Louisiana Sports Hall of Fame and Northwest Louisiana History Museum

800 Front Street, Natchitoches, LA 71457 - United States




Our museum combines two previous Natchitoches museums. The Louisiana Sports Hall of Fame Museum celebrates accomplishments by Louisiana athletes, coaches and sports stars, while the Northwest Louisiana History Museum celebrates the region's culture and history, all in a dazzling museum complex in historic downtown Natchitoches.

The Hall of Fame’s exhibits and interactive media trace the history of Louisiana sports and highlight the importance of sports to life in Louisiana. High-definition videos capture in-game drama and excitement, and touch-screens reveal sports stars’ life stories, career stats and colorful quotes.

Some inductees are household names, such as Archie Manning, Willis Reed, Shaquille O’Neal and Chanda Rubin, but others hold equally important spots in the state’s sporting pantheon. New Orleans-born Audrey “Mickey” Patterson, for example, was the first African-American woman to win an Olympic medal. The Hall of Fame includes the USA jersey she wore when she won the bronze medal in the 200-meter dash at the 1948 games in London.

Pete Maravich’s scrapbook of his years as one of the greatest basketball players to step onto a court, a Super Bowl XLIV commemorative football signed by all 53 New Orleans Saints after their 2010 victory and the fastest car in the world in 1963—a souped-up Ford Thunderbird—are just a few of the artifacts that make the Louisiana Sports Hall of Fame Museum in Natchitoches an up-close, personal and unforgettable fan experience.

The Northwest Louisiana History Museum in Natchitoches brings 3,000 years of history forward to the unique cultural traditions that survive and thrive in the region today.

The museum tells the story of how diverse groups of people—Caddo Indians, French and Spanish settlers, free and enslaved Africans and rural southern whites—created the region’s distinctive culture. With displays of artifacts dating from the 1700s, this museum celebrates the explorers, artists, writers, entrepreneurs and human rights leaders who embodied northwest Louisiana’s resilient spirit.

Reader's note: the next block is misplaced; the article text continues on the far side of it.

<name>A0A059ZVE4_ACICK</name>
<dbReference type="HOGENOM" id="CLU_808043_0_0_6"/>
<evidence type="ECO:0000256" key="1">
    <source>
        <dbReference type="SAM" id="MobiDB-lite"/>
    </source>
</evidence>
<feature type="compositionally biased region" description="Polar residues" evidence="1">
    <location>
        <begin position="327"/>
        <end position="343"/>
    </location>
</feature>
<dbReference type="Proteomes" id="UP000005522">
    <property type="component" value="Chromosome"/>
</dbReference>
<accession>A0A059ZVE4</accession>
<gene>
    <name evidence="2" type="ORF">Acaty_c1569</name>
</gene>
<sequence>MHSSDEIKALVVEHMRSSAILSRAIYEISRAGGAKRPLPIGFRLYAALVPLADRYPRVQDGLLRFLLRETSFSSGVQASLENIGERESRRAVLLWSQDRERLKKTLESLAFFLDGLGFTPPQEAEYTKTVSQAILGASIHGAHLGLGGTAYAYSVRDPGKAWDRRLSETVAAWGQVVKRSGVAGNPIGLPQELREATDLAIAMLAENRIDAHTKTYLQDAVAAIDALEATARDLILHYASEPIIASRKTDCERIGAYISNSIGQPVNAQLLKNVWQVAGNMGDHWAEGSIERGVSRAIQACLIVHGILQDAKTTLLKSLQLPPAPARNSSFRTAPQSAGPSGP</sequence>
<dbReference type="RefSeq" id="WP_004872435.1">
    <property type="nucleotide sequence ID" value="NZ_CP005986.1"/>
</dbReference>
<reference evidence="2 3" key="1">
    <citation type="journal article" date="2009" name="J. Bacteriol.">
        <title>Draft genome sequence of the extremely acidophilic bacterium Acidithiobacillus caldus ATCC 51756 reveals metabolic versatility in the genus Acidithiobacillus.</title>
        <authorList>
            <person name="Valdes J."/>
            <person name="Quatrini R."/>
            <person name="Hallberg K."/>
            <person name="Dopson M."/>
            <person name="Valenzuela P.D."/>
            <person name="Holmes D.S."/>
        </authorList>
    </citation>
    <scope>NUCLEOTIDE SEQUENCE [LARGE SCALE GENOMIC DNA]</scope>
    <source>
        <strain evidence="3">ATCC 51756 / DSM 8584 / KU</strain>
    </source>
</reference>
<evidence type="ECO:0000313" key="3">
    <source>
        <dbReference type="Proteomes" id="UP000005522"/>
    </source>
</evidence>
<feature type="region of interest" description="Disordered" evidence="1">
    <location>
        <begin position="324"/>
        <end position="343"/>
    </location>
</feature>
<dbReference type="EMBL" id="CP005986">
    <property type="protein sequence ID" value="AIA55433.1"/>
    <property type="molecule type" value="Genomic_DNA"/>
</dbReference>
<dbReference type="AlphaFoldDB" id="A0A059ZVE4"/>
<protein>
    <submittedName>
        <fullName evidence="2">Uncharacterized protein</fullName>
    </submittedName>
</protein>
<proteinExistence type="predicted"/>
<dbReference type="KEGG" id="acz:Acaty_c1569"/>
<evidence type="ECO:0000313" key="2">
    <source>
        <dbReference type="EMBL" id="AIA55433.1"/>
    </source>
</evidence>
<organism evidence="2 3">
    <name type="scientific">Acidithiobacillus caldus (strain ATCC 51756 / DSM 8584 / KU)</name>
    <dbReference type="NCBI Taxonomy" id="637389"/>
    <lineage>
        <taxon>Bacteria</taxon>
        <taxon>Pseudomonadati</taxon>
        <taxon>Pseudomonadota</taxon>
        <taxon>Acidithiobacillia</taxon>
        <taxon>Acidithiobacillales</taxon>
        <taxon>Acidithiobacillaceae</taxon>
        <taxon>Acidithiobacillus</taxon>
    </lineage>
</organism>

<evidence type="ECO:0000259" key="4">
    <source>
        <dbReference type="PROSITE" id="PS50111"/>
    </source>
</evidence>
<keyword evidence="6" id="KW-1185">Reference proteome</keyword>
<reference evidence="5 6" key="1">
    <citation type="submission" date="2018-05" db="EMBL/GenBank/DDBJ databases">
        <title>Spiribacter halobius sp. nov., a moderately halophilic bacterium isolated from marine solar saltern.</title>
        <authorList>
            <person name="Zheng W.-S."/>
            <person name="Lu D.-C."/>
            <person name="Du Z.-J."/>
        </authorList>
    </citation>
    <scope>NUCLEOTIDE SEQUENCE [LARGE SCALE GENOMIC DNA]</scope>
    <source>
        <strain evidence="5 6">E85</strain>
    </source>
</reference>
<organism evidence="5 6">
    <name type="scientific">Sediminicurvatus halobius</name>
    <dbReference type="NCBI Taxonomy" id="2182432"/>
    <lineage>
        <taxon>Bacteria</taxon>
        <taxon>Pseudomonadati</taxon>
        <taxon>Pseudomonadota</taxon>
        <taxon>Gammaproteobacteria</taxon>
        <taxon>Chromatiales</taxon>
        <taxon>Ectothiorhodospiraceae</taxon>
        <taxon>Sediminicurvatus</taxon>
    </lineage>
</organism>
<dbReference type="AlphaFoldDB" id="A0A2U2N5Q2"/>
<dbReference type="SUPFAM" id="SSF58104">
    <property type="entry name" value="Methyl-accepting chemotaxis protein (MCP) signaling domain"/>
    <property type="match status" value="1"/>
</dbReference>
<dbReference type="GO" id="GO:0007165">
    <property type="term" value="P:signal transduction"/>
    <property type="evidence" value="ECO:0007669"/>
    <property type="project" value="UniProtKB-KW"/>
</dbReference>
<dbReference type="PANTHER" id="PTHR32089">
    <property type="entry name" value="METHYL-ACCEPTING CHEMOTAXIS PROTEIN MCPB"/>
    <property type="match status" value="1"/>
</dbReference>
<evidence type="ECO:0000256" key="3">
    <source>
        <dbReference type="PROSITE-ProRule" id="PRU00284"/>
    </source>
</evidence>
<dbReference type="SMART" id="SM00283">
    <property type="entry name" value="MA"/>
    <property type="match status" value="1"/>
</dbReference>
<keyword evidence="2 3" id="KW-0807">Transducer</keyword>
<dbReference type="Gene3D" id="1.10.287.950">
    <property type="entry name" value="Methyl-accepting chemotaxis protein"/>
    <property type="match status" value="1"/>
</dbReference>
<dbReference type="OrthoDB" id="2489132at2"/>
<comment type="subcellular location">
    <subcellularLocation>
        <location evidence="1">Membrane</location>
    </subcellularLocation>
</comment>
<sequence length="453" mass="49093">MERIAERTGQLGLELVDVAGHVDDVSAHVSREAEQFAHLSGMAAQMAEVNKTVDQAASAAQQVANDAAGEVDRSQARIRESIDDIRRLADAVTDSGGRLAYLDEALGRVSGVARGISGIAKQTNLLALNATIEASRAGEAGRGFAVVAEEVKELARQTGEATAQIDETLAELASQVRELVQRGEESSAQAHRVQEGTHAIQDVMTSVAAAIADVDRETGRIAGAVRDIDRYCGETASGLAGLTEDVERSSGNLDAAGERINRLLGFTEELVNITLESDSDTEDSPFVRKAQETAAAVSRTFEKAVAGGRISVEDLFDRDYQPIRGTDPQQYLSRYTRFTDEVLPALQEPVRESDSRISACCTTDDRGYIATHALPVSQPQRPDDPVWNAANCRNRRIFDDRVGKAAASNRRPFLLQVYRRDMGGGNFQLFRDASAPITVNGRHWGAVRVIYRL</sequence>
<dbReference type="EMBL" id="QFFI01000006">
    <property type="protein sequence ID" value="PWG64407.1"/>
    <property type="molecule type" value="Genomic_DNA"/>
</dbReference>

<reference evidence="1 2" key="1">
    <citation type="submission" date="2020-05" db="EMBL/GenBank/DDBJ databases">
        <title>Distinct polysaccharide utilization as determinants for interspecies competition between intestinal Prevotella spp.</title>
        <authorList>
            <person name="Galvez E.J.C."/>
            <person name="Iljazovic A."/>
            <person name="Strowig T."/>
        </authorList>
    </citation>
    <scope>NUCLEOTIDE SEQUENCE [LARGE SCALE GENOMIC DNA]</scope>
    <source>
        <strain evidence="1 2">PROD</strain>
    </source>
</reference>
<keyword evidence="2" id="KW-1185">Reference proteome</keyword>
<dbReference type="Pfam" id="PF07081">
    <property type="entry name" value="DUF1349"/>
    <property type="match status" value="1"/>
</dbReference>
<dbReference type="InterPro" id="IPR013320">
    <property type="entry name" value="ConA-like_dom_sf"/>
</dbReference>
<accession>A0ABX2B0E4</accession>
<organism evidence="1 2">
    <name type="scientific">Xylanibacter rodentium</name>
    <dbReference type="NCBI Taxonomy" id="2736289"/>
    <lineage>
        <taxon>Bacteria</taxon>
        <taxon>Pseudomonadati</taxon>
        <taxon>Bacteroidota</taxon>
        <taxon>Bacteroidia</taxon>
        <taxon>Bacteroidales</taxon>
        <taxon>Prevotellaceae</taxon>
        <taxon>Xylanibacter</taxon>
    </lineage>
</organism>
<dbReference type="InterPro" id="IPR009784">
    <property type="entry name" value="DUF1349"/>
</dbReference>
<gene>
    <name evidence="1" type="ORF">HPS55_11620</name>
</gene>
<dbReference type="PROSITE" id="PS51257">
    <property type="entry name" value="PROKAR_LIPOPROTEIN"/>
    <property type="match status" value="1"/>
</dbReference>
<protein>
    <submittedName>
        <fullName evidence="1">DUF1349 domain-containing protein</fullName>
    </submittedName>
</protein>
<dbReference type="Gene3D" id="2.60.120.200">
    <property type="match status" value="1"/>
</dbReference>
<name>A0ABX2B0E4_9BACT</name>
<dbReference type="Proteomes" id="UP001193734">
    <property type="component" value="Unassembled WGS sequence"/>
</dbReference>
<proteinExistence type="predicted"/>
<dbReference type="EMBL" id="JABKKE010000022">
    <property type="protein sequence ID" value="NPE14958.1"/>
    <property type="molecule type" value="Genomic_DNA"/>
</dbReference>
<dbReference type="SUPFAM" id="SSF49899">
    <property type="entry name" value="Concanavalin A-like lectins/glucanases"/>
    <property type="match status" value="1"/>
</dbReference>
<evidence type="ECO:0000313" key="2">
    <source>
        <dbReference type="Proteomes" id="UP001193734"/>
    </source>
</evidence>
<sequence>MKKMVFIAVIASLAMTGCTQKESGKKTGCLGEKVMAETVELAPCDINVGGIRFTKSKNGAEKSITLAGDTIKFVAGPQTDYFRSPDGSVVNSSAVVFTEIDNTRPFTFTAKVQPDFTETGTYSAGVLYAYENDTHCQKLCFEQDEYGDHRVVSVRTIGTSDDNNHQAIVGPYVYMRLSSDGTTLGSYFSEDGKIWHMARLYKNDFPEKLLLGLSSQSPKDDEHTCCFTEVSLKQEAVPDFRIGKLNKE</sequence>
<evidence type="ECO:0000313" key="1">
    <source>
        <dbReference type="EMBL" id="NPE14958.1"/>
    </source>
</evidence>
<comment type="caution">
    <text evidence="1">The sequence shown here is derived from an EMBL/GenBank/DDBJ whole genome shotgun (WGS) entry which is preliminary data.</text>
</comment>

Exhibits focus on seven major themes. Living Traditions, for example, explores present-day handcrafts, cuisine, social customs and flourishing subcultures, such as the Cane River Creole community of Isle Brevelle, whose origins began in colonial Natchitoches.


From "Big Shots" to Brides: The Portraits of Fonville Winans. A gifted, amiable, and inquisitive photographer, Theodore “Fonville” Winans (1911-1992) had an intuitive eye for composition and an innate ability to connect with his subjects, revealing both their personality and a sense of place.

Winans drove the backroads and navigated the bayous of south Louisiana during the early 1930s. Along his travels, he documented many fascinating aspects of Louisiana culture including the Acadian fishing community of Grand Isle, the Crowley Rice Festival, an annual fox hunt in Feliciana Parish, the interior of a salt mine on Avery Island, and prisoners at Angola State Penitentiary.

After getting married in 1936, Winans and his bride, Helen Collins, settled in Baton Rouge where he would raise a family and make splendid photographs for half a century. Initially, he worked as a state photographer specializing in portraits of elected officials during the tenure of Governor Earl Long. Then, in 1940, he opened his studio on Laurel Street and became a wedding and portrait photographer, known for the friendly thoroughness of his approach. Generations of Baton Rouge brides selected him to document their special day.

Winans achieved an engaging blend of intimacy and revelation not just in his wedding photographs, but in all of his work. And although color photography became more available and popular during his career, he mostly stuck with the familiarity of black and white. An alert and sensitive chronicler of his times, Fonville Winans created a magnificent and monochromatic record of a colorful and complex culture.

In 1994, the Louisiana State Museum acquired the most extensive collection of Fonville Winans photographs, along with camera equipment and memorabilia from Robert L. Winans, the photographer’s son, and Natalia, his daughter-in-law. This comprehensive exhibition includes more than 160 of Winans’ photographs of Louisiana bayous, politicians, citizens, celebrities, and brides, several videos about the photographer and his subjects, and photography equipment from his studio.

Bringing together some of photographer Theodore Fonville Winans' most striking portraits, From "Big Shots" to Brides: The Portraits of Fonville Winans includes a diverse array of portraits, many of which have ties to north and central Louisiana.

Participation in Museum Day is open to any tax-exempt or governmental museum or cultural venue on a voluntary basis. Smithsonian magazine encourages museum visitation, but is not responsible for and does not endorse the content of the participating museums and cultural venues, and does not subsidize museums that participate.